Within a Scrum model, another example of a leadership role is that of a Tech Lead. The scrum team is where a cross-functional group of individual contributors is chartered with achieving a set of objectives with minimal outside dependencies. Despite the largely egalitarian makeup of these scrum teams, each function (such as Engineering) has something unique to contribute, and in the event of multiple individuals belonging to a function, a leader should be appointed. Naturally, this type of leader is not exclusive to scrum teams; this could apply to any group of similarly-intentioned people.
Groups that work within the same technology stack (such as front-end engineers) or the same systems (such as those doing automated testing) are also well-served to have a leader. This person does not have to be the most senior in the group, but they must be willing to facilitate discussion and foster collaboration within and beyond the group. Spotify’s “Guild” model works incredibly well for this type of leadership opportunity.
The identification of these types of leaders within an organization, especially when they exist across different reporting structures, can open new leadership opportunities. Groups such as the Tech Leads and Guild Leaders form a team and peer group of their own, and yet another leadership opportunity emerges: a leader of these types of groups can help align and elevate each group’s effectiveness and influence. The Tech Leads Lead? Naming things is hard.
By delegating authority and accountability, it is now possible — and increasingly important — to remove the voice of “management” around tactical decisions within the team. Managers must keep in mind that they have a certain amount of privilege that comes with their positional authority (authority that comes from having a certain title or rank) in the organization. Using the previous examples, whether it’s a scrum team, a guild, or a project team, these become “manager-free zones”: egalitarian marketplaces of ideas that are formed and operated without any kind of positional or hierarchical bias.
To foster healthy debate and encourage passionate discourse, managers should remove themselves from those conversations. Their presence unintentionally alters the dynamics of the meeting, and the manager’s input will be artificially amplified. In these situations, the manager should start to develop a healthy level of doubt and self-awareness: “Was I about to convince them about my approach because it’s the best, or did they agree because I’m their manager?”
This is not to say that the manager can’t contribute to the tactical decisions that are made, but this contribution should be done as a “minority shareholder”: a conversation held privately between the accountable party and the manager. Within the confines of this private conversation, the manager and employee can rely on the explicit agreement that the latter has final say and decision-making authority. If that conversation is happening in a public setting, that relationship may not be as well understood.
A key difference in accountability and authority is that while the manager retains some implicit accountability after their decision to hand off an initiative, there is no such thing as “implicit authority.” Because of this, managers who are able to successfully and habitually delegate end up having less authority than those they manage, and this transition will force a few things to happen within the organization.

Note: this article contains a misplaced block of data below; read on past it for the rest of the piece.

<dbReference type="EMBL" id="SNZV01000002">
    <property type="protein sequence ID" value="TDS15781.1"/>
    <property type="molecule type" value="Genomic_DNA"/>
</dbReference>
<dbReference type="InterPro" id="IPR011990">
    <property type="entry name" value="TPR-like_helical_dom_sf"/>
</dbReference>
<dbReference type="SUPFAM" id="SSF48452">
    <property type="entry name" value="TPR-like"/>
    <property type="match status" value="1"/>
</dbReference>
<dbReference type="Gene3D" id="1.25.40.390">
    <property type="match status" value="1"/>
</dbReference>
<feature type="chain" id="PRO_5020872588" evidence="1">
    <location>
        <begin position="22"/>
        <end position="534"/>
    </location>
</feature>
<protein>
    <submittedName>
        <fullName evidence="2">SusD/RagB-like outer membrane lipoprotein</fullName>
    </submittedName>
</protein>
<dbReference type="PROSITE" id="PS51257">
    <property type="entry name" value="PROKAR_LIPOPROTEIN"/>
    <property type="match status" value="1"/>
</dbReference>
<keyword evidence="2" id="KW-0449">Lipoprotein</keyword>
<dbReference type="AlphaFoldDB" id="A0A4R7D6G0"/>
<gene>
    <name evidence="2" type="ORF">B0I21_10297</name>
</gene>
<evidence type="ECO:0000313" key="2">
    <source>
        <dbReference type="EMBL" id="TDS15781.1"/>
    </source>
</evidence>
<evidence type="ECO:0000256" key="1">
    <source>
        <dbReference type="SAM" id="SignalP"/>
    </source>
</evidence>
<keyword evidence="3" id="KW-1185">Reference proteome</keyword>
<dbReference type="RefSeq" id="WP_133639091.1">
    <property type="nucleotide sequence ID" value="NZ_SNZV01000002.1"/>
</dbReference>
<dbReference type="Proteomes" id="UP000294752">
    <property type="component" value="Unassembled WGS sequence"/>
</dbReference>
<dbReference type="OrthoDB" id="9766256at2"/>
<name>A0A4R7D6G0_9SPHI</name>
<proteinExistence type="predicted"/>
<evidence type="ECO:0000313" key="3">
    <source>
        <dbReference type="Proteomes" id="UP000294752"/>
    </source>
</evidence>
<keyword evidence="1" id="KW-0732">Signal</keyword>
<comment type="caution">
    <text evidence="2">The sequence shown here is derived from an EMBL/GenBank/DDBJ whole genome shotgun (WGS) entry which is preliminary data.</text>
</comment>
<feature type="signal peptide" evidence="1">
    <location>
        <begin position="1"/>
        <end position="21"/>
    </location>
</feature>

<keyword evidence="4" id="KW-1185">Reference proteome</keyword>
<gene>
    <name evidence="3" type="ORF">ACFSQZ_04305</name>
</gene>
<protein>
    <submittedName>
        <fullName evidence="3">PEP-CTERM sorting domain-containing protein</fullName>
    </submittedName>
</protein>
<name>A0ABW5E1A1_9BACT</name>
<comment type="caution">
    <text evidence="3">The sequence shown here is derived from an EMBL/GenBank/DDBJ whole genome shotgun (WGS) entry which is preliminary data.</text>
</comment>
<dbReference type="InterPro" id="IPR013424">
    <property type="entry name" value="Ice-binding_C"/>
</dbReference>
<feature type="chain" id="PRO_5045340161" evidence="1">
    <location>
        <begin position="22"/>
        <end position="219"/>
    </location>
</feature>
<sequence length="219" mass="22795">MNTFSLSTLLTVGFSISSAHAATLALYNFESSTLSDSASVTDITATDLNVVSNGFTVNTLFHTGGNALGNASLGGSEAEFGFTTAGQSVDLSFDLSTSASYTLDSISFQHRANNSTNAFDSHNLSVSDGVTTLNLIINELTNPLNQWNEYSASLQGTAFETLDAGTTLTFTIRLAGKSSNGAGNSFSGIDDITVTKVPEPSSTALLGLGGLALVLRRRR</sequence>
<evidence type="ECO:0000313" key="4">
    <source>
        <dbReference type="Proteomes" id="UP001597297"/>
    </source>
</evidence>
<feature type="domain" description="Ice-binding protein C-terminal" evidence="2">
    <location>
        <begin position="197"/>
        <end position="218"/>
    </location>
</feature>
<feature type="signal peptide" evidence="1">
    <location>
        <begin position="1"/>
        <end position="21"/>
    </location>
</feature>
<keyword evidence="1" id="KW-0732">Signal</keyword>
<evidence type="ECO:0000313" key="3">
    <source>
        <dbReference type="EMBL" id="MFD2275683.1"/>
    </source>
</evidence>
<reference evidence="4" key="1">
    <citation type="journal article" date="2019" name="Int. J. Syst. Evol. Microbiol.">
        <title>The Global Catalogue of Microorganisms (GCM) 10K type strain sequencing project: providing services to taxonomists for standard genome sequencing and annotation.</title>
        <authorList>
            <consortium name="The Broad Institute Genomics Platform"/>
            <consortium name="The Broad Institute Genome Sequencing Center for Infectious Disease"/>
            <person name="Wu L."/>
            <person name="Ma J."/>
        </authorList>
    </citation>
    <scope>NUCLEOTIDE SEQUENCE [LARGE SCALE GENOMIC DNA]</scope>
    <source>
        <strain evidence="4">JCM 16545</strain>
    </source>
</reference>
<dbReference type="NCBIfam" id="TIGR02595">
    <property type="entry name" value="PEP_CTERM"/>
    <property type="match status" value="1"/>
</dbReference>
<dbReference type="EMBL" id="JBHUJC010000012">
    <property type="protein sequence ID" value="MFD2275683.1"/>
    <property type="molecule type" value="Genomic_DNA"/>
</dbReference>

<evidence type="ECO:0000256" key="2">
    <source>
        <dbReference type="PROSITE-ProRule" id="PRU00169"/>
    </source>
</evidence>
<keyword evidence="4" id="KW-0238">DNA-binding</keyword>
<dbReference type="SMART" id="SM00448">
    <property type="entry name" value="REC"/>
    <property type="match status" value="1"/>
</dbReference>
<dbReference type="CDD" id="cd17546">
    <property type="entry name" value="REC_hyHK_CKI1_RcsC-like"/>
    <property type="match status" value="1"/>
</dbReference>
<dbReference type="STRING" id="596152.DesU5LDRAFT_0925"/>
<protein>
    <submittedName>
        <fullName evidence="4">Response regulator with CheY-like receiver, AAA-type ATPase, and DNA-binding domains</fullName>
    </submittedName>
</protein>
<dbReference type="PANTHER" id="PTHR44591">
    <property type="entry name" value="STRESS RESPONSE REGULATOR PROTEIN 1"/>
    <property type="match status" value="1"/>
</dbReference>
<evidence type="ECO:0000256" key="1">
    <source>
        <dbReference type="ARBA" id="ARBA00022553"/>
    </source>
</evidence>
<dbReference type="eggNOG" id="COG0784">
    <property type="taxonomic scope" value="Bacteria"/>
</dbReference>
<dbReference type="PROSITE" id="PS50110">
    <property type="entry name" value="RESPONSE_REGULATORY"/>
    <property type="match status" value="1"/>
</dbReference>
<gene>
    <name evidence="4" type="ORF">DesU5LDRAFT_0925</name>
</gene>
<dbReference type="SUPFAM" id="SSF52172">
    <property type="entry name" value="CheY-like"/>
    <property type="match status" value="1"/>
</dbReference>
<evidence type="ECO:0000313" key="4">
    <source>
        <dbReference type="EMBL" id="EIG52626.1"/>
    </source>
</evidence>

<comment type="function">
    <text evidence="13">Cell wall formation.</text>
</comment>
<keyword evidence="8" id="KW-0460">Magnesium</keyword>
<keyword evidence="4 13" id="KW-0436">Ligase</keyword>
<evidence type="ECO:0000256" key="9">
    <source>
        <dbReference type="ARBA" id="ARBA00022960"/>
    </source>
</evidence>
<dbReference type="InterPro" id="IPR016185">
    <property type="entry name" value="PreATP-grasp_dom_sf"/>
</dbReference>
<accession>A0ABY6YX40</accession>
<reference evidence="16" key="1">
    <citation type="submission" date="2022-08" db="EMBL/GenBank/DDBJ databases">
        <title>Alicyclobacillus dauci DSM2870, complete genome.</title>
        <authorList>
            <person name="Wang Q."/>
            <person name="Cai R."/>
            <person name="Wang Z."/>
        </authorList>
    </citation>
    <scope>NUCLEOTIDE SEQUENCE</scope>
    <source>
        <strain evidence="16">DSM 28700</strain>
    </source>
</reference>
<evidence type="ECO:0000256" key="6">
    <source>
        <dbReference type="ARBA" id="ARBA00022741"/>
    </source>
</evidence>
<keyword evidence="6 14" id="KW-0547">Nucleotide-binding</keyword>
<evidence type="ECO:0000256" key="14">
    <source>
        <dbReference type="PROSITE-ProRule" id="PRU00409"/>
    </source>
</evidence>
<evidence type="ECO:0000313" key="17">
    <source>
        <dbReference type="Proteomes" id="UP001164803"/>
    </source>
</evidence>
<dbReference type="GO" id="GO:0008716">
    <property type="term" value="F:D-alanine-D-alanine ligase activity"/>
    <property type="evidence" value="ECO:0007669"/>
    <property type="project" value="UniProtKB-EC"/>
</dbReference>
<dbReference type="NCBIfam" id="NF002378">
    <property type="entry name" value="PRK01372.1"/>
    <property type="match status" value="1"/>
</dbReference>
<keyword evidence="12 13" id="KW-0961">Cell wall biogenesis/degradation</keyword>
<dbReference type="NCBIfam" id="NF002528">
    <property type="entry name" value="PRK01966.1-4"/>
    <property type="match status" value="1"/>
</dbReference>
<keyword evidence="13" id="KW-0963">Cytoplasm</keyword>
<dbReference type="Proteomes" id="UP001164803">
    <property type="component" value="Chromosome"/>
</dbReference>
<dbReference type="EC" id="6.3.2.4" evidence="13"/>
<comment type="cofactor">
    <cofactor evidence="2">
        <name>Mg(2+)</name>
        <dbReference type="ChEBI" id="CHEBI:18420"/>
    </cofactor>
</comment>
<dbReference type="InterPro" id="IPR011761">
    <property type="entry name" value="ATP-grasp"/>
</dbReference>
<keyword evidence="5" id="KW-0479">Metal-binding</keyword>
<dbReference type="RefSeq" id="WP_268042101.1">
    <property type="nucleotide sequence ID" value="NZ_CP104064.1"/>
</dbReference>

First, this positions the manager into a coaching and training role. No longer is the manager in a position where they can say, “I need you to do this for me,” and they are no longer in a capacity where they can provide a solution and expect it to be implemented. Instead, their role has transitioned into one of a behind-the-scenes player. They are now an advisor and mentor and will rely on their ability to influence rather than mandate.
Second, this allows the manager to lead by example. Earlier, it was mentioned that the employee needs to be coached in how to lead, influence, and sell their ideas. Just as the manager no longer has authority over the decisions that the employee makes, the employee has no authority over other members of their team. This manager/employee dynamic will set the foundation for the leadership qualities exhibited throughout the organization. The manager now has a multiplicative effect on the organization: by demonstrating that they are able to coach, debate, and advise without overruling or mandating, the manager has simultaneously taught their team members how to do the same with their peers.
Third, this paradigm unlocks the ability for assessment based on outcomes and results, not on individually-contributed metrics. In order to own a solution, one must understand the problem; once that problem is understood, a set of success criteria can be defined. The employee now owns that, not just a piece of the puzzle. This is where the manager can step up as a coach and a mentor: managers can provide unique perspectives and insights about why a certain problem has presented itself. This will help the employee better understand the business imperatives and context that will shape their mental model and allow them to more effectively navigate towards a solution.
Last, but certainly not the least when it comes to talent retention and hiring, this begins to define a career ladder for individual contributors parallel to the one defined for people managers. The rungs on the career ladder will evolve from a measure of increasing authority to an indication of increasing organizational impact. Managers and organizations will now be able to craft a career trajectory for their senior team members tied to how they can increase their influence in the organization, whether that is based on merits obtained as an individual contributor or someone pursuing a path towards people management.